Are swollen lymph nodes a sign of infection?
Do they mean I'm getting sick?
Lymph nodes are small oval structures that are part of the immune system. They normally house small immune cells called lymphocytes that aid in the bodies response to infection. There are thousands of lymph nodes throughout the body as part of the lymphatic system which has very small lymphatic ducts that allow flow between lymph nodes. There are lymphatic systems then that "drain" different parts of the body. Sometimes these lymphatic systems are relatively specific, and can give a physician clinical information about what may be going on in a particular location within the body due to the location of the lymphadenopathy (abnormal lymph node swelling). Thus when you have an infection in one part of your body, it is typical for the lymph nodes that are part of the lymphatic system draining that part to swell because of the active immune response in that part of the body. This is why physicians are always feeling your neck for lymph nodes when you complain you may have a sore throat, etc. However, lymph node swelling is not specific to infectious processes. When there is a cancer in one part of your body, if it starts to spread, it can potentially enter into the lymphatics and then get caught in the lymph nodes which act like filters to the spread of cancer. If you have lymph node swelling that is persistent, I would recommend making an appointment with your primary care physician to get evaluated.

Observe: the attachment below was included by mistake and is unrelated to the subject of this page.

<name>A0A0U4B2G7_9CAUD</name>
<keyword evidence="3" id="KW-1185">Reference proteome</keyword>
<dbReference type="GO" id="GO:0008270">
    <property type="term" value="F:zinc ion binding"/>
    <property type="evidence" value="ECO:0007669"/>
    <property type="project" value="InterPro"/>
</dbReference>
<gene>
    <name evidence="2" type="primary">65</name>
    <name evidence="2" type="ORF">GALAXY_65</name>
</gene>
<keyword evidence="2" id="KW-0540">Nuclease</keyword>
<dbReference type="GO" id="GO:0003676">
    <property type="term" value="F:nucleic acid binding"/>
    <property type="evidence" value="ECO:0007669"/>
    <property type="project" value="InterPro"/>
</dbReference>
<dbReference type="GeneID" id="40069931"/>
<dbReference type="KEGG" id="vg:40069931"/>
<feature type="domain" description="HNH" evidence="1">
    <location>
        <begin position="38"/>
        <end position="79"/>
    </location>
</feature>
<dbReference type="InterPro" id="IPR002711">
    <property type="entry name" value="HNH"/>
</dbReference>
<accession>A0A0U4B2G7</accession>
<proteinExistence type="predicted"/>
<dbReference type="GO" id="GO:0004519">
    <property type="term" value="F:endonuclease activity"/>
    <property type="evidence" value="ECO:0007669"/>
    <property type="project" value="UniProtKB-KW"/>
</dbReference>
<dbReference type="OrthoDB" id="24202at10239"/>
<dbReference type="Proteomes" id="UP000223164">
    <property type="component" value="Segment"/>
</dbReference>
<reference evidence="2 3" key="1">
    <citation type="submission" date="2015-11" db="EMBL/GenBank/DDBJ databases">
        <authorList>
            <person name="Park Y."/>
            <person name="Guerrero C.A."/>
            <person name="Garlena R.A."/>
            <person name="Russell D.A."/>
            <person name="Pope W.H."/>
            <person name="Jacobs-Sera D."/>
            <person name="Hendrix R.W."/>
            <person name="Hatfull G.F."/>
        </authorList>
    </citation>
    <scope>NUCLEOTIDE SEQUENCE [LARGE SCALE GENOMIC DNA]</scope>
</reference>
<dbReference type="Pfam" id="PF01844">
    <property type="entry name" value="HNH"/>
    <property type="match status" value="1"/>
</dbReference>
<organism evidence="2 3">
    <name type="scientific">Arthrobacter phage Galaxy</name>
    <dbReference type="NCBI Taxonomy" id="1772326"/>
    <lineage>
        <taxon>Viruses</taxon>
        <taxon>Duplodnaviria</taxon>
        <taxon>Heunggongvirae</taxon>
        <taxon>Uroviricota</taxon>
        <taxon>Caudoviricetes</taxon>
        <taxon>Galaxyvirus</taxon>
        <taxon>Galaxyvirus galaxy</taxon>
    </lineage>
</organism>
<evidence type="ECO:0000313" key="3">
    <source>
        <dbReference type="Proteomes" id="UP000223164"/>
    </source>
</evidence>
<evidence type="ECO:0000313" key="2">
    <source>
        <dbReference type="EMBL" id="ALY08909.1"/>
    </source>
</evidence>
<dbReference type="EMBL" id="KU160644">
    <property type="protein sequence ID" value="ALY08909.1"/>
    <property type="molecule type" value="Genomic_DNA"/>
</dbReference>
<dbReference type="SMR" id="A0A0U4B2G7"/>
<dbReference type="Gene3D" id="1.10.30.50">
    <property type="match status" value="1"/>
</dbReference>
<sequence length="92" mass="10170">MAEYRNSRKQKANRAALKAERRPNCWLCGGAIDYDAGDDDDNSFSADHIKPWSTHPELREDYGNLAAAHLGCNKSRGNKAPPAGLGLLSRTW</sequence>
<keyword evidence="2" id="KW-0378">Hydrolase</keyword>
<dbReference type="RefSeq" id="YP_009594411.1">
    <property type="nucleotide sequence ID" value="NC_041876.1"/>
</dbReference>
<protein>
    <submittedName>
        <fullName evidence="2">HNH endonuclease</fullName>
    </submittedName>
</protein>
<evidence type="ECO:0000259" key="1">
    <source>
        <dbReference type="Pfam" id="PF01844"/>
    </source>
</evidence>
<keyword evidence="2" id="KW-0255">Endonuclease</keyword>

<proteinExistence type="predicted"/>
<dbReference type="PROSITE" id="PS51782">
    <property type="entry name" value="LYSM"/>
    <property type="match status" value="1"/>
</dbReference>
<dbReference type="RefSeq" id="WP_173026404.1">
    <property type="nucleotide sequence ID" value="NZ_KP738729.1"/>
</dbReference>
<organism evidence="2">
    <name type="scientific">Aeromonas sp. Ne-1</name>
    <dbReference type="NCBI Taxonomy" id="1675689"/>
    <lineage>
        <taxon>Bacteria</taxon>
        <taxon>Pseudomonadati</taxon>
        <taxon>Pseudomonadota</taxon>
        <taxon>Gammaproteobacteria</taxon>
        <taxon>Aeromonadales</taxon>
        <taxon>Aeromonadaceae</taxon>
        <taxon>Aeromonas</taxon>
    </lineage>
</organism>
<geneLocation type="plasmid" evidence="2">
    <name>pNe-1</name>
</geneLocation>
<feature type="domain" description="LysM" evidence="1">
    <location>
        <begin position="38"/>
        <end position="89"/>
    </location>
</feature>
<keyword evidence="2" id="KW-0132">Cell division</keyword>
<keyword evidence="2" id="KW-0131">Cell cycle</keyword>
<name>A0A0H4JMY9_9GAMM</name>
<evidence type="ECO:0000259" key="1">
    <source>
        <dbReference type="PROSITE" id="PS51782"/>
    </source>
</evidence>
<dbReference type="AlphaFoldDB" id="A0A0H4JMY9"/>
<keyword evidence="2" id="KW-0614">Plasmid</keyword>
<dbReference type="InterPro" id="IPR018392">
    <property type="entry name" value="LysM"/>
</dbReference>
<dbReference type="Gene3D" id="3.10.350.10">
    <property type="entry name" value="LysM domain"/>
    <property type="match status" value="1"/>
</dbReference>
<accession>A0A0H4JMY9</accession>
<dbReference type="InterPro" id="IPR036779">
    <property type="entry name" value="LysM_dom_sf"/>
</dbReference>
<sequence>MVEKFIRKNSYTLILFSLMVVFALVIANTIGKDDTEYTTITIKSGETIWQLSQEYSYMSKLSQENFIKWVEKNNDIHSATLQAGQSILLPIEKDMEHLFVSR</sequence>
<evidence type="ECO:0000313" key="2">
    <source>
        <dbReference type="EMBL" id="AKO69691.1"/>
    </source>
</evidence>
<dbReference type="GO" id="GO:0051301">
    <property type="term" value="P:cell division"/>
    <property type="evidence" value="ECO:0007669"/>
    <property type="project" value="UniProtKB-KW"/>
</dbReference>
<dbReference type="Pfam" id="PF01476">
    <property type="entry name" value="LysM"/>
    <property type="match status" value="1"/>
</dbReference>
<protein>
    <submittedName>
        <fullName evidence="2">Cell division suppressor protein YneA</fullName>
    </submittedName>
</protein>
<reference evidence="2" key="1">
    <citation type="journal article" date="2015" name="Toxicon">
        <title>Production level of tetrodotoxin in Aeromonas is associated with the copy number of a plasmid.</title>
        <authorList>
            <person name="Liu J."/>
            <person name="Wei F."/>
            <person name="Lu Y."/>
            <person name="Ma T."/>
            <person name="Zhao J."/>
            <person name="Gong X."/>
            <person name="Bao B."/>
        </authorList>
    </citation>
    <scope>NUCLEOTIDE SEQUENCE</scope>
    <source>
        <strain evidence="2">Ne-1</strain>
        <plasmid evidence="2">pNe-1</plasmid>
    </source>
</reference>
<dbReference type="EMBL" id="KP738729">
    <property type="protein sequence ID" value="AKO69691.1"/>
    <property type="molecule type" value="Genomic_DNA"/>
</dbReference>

This answer is for general informational purposes only and is not a substitute for professional medical advice.
If you think you may have a medical emergency, call your doctor or (in the United States) 911 immediately. Always seek the advice of your doctor before starting or changing treatment. Medical professionals who provide responses to health-related questions are intended third party beneficiaries with certain rights under Zocdoc’s Terms of Service.
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